Dear Ted Chiang,
Over the weekend, I saw Arrival, the film adaptation of your short story, “Story of Your Life”.
I enjoyed your story, but this post is about the movie.
I liked how personal it was, with its touch at deep scientific questions (or theories) about time and consciousness. Loss, and companionship.
Some people had trouble with the perceived deus ex machina in act 3, where Louise gets helped from a future instance to resolve the boiling conflict in the present. This was preceded by a seemingly missing explanation as to how the heptapods knew there was not mutual allegiance between the nations of Earth (their decision to send 12 monoliths).
I didn’t have trouble here, as it is easy to imagine how, understanding the tapestry of time (however hidden to us), the heptapods would have seen the existing conflicts between humans (although this could lead into rabbit holes about how much access they had to human affairs.)
The scene where Louise meets the heptapods helped–she walks on what I perceived to be a white landscape of valleys and peaks. This later made me consider Paul Atreides’ discussions with the Guild Masters in Dune, where he shows them possibilities of a universe without spice.
I felt Louise’s future-seeing was similar to Paul’s prescience. This view meddles with determinism and free will, but still allows for multiple paths across a tapestry (landscape).
I think David Deutsche’s The Beginning of Infinity and (for fiction) Neal Stephenson’s Anathem are good studies of quantum narratives, a currently valid theory.
I looked around online and found the words in the Chinese Louise shares with the Chinese leader in the present. The line translates to: “In war there are no winners, only widows.”
After the movie, I brought up that we didn’t know in the future-present (that is, 18 months in a possible Louise’s future), whether the Chinese general’s wife was still alive. This line confirms for the movie that in a possible future the Chinese leader would die before his wife (presumably because he started a worldwide conflict).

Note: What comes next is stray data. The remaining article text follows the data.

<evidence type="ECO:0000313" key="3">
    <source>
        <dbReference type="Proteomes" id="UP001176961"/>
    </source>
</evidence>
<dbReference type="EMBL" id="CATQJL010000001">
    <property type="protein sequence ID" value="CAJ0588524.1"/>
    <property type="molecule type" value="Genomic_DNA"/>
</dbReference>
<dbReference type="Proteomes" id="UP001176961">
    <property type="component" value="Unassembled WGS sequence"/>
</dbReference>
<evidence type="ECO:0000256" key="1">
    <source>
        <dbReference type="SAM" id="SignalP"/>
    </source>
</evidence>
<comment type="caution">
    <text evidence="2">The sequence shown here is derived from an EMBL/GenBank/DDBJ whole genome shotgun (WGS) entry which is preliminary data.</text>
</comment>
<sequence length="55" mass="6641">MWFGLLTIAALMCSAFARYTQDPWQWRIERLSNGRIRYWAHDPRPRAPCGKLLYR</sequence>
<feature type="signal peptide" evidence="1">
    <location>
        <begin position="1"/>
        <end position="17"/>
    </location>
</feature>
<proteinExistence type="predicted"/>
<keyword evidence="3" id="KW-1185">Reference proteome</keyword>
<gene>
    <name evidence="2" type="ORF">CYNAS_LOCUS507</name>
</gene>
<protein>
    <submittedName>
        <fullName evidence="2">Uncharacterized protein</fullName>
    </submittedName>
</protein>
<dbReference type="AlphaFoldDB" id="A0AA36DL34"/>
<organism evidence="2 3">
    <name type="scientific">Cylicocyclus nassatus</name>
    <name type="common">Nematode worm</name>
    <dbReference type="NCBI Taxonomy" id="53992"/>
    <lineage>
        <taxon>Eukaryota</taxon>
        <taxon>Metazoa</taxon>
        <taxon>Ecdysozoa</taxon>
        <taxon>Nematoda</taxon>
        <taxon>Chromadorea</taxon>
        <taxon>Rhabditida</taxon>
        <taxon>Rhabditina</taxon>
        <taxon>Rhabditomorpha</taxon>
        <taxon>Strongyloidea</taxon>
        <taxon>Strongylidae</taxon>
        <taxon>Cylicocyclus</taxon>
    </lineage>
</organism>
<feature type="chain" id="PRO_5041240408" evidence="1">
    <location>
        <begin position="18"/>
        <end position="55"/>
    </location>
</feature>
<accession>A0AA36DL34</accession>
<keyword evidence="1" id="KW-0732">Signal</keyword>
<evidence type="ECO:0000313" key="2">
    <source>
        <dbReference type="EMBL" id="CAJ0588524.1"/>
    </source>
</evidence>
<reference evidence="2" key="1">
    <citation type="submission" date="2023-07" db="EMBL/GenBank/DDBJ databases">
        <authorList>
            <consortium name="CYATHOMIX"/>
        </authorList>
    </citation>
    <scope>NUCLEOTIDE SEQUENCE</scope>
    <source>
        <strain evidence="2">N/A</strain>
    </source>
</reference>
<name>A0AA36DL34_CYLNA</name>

In my interpretation of the movie, Louise navigates this potential thread and decides to take it (and then knows the right thing to say in her somewhat human-rigid present).
(^^^This is similar to Paul in Dune following vast threads or clouds of future-time but still arriving at key moments in his present.)
There is still free will (in the soft sense), in that Louise can choose what paths to take–she decides to have a baby, preferring the joy of a life with relationships, even if it is shortlived (her daughter dies and her husband leaves her) to one without.
Overall, I love the palindromic daughter’s name, Hannah (this was the moment where I understood the conceptualization of flat time for the heptapods and its structural impact on the film…the film opens and closes like Cloud Atlas’s nested Russian dolls.)
It also has philosophical questions, delivered cleanly:
“If you could see the rest of your life, would you live it the same way?”
“I think I’d say the things I mean, more.”
“I’ve looked up at the stars, but meeting them wasn’t the greatest thing…the greatest thing was meeting you.”
Thanks for a great short story and whatever influence you had on making the film.
from a comment online (if you are really into science, and who isn’t?):
“Fragmented time in Arrival is very different, as Louise actually experiences simultaneously living in different times. The concept is deep, and if you know any physics and read Ted Chiang’s story you will know that this an open problem in Physics (variational principles and causality/teleology).”
If you 💚ed this, I hope you’ll give this letter a 💚